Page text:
Love Goes to Press

Love Goes to Press

A Comedy in Three Acts, Second Edition

Martha Gellhorn and Virginia Cowles
Introduction by Martha Gellhorn
Edited and with an updated afterword by Sandra Spanier

128 pages
7 illustrations

Paperback

January 2010

978-0-8032-2677-7

$17.95 Add to Cart

About the Book

Written in the aftermath of World War II, Love Goes to Press opened in London in 1946 and on Broadway in 1947. At the time a relief for the survivors of Blitzkrieg and ration cards, today it is a devilishly entertaining portrayal of the Battle of the Sexes.
 
In this romantic farce, set in a press camp on the Italian front in 1944, two women war correspondents—smart, sexy, and famous for scooping their male competitors—struggle to balance their professional lives with their love lives. The American literary tradition is replete with stories of “men without women,” but in Love Goes to Press Martha Gellhorn and Virginia Cowles have created a world of “women without men.” Complications ensue when one of our heroines unexpectedly encounters her ex-husband, a famous writer whom she had divorced on the grounds of plagiarism.
 
This Bison Books edition features a preface and an updated afterword by Sandra Spanier discussing her recent archival discoveries, her experience of working with Gellhorn to publish the play for the first time, and the strong resemblance of the leading man to Gellhorn’s ex-husband, Ernest Hemingway.

Author Bio

Martha Gellhorn (1908–98) had a six-decade career as a war correspondent and published sixteen books, including six novels, short fiction, and two collections of journalistic articles.
 
Virginia Cowles (1912–83) also began her career as a war correspondent and wrote fifteen books of nonfiction, including the 1941 bestseller Looking for Trouble.
 
Sandra Spanier is a professor of English at Pennsylvania State University, general editor of the Hemingway Letters Project, and author and editor of several books, including Kay Boyle: Artist and Activist.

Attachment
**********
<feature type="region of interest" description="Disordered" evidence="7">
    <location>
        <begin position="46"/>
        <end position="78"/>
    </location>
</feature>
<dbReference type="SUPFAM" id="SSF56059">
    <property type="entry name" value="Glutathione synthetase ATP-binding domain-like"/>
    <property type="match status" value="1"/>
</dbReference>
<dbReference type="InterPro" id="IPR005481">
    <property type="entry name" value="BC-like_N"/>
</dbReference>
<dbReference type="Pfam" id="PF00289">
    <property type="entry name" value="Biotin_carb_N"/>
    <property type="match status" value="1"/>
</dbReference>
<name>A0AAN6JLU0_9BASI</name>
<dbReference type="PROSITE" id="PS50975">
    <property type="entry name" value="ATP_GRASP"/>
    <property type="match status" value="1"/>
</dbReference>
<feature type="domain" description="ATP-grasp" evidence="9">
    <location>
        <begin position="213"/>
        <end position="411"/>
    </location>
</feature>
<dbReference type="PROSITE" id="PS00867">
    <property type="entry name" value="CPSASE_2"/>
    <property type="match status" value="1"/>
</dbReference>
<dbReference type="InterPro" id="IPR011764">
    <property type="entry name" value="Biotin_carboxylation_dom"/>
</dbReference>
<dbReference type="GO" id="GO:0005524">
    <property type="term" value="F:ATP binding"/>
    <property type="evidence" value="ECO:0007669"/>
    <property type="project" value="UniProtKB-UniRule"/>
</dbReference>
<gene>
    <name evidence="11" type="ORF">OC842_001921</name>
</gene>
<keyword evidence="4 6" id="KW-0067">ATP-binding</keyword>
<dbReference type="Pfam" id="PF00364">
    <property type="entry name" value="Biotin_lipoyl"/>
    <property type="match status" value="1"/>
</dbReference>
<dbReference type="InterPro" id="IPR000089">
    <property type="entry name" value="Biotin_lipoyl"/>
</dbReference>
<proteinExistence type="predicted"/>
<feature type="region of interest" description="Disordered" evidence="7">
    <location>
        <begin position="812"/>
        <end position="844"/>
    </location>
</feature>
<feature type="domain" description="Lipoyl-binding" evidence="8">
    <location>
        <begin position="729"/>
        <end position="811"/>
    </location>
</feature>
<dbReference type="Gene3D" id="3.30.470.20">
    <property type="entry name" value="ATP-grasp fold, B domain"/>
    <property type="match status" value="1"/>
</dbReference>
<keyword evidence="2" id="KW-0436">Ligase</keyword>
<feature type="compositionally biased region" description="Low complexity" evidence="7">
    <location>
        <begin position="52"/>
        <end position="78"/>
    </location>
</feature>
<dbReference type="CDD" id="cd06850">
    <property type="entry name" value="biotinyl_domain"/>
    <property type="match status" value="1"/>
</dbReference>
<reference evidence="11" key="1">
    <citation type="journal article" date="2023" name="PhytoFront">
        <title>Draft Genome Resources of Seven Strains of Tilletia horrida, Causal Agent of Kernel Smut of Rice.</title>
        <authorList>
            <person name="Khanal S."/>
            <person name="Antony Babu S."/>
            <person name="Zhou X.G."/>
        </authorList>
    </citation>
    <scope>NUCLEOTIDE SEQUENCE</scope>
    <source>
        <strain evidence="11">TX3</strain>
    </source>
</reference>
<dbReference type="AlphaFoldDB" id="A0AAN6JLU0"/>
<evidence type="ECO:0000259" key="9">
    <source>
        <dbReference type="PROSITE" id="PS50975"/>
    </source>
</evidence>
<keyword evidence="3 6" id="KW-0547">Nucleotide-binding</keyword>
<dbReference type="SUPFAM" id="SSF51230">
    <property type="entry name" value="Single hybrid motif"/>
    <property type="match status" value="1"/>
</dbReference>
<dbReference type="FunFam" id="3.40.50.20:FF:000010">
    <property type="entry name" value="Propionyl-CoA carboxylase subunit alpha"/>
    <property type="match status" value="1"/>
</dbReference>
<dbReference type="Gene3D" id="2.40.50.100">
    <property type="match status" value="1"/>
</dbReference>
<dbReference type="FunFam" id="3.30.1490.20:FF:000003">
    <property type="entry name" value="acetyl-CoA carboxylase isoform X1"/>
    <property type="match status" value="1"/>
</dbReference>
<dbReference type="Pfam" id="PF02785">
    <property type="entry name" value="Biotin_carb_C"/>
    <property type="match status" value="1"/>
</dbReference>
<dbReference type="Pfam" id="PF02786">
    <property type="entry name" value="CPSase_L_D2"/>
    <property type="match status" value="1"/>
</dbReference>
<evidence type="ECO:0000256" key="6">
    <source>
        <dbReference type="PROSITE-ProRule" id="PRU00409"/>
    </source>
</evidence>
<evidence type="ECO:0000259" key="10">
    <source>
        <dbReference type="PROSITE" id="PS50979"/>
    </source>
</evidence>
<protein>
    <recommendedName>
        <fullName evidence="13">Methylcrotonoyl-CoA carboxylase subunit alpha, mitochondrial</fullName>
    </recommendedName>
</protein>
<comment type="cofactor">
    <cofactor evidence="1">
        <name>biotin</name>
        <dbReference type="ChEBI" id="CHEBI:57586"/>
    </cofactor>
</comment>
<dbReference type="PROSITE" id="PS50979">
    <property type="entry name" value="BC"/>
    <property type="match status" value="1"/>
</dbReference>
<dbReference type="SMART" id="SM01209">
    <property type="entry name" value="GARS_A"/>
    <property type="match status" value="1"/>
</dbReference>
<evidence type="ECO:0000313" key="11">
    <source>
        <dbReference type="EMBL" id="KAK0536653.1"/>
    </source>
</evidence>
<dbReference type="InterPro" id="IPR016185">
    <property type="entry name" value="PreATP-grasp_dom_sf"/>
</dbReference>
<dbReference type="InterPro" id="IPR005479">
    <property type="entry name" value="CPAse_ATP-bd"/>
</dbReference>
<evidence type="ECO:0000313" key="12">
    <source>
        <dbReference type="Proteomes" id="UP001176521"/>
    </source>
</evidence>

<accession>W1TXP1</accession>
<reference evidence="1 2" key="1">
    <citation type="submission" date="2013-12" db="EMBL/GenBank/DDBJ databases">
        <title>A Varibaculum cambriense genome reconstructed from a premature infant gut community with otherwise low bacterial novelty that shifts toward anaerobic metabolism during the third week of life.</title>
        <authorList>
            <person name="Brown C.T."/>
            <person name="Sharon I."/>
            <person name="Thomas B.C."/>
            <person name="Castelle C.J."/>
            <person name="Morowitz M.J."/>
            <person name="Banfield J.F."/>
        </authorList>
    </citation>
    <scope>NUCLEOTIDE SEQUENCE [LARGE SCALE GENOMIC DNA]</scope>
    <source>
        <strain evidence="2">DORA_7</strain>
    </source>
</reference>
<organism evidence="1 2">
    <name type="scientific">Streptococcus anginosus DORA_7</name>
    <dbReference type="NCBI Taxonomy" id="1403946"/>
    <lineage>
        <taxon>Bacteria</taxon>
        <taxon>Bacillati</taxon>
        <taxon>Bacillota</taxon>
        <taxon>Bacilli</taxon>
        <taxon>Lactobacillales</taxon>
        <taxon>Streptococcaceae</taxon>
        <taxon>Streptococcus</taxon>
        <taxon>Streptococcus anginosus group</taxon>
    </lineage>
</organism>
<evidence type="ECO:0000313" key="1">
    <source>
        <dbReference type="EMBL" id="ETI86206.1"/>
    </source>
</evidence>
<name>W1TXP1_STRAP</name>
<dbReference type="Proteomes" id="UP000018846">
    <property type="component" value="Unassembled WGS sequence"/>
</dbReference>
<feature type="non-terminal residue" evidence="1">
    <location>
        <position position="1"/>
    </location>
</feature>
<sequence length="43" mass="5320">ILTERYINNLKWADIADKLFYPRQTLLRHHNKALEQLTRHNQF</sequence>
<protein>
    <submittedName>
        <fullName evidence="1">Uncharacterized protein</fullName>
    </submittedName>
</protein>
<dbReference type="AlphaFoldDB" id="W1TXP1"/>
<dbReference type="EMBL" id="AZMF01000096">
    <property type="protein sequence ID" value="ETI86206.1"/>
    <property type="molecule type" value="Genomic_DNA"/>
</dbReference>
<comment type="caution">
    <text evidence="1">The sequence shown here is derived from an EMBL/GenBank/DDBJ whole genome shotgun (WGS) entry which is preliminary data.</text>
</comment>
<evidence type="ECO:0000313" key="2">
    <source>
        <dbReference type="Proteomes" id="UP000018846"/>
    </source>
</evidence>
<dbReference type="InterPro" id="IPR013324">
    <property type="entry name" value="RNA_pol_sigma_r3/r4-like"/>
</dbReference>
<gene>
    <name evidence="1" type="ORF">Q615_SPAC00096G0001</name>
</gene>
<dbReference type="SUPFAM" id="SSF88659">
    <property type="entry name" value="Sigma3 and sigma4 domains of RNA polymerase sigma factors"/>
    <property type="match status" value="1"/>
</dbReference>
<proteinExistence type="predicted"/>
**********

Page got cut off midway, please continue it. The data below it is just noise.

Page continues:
Praise

Love Goes to Press’s primary interest lies with its enduring humour and stageworthiness. Directors looking for plays by and about women would do well to consider it.”—Deborah Zike, Theatre Research International

Love Goes to Press was clearly fun to write and it must have played at a spanking pace.”—Times Literary Supplement

“What’s fascinating about Love Goes to Press is its saucy heroines’ mix of competence, ambition, and lovelornness. . . . It’s great to have them liberated from literary obscurity.”—Carolyn Clay, Boston Phoenix Literary Section/DIV>

“Hilarious and fast-paced, the play has a brilliant ending that leaves readers to their own imaginations. And 50 years later, the characterization of the protagonists is still contemporary and real.”—Ming-Ming Shen Kuo, Library Journal

“This marvelously witty farce enjoyed a long, healthy run in London's West End.”—Jack Helbig, Booklist

"Editor Sandra Spanier does a fine job, in this expanded edition of Love Goes to Press, of providing historical and literary context for the play."—Kaja Katamay, Feminist Review

Table of Contents

Introduction
Preface
Editor's Acknowledgments
Love Goes to Press: A Comedy in Three Acts
Afterword

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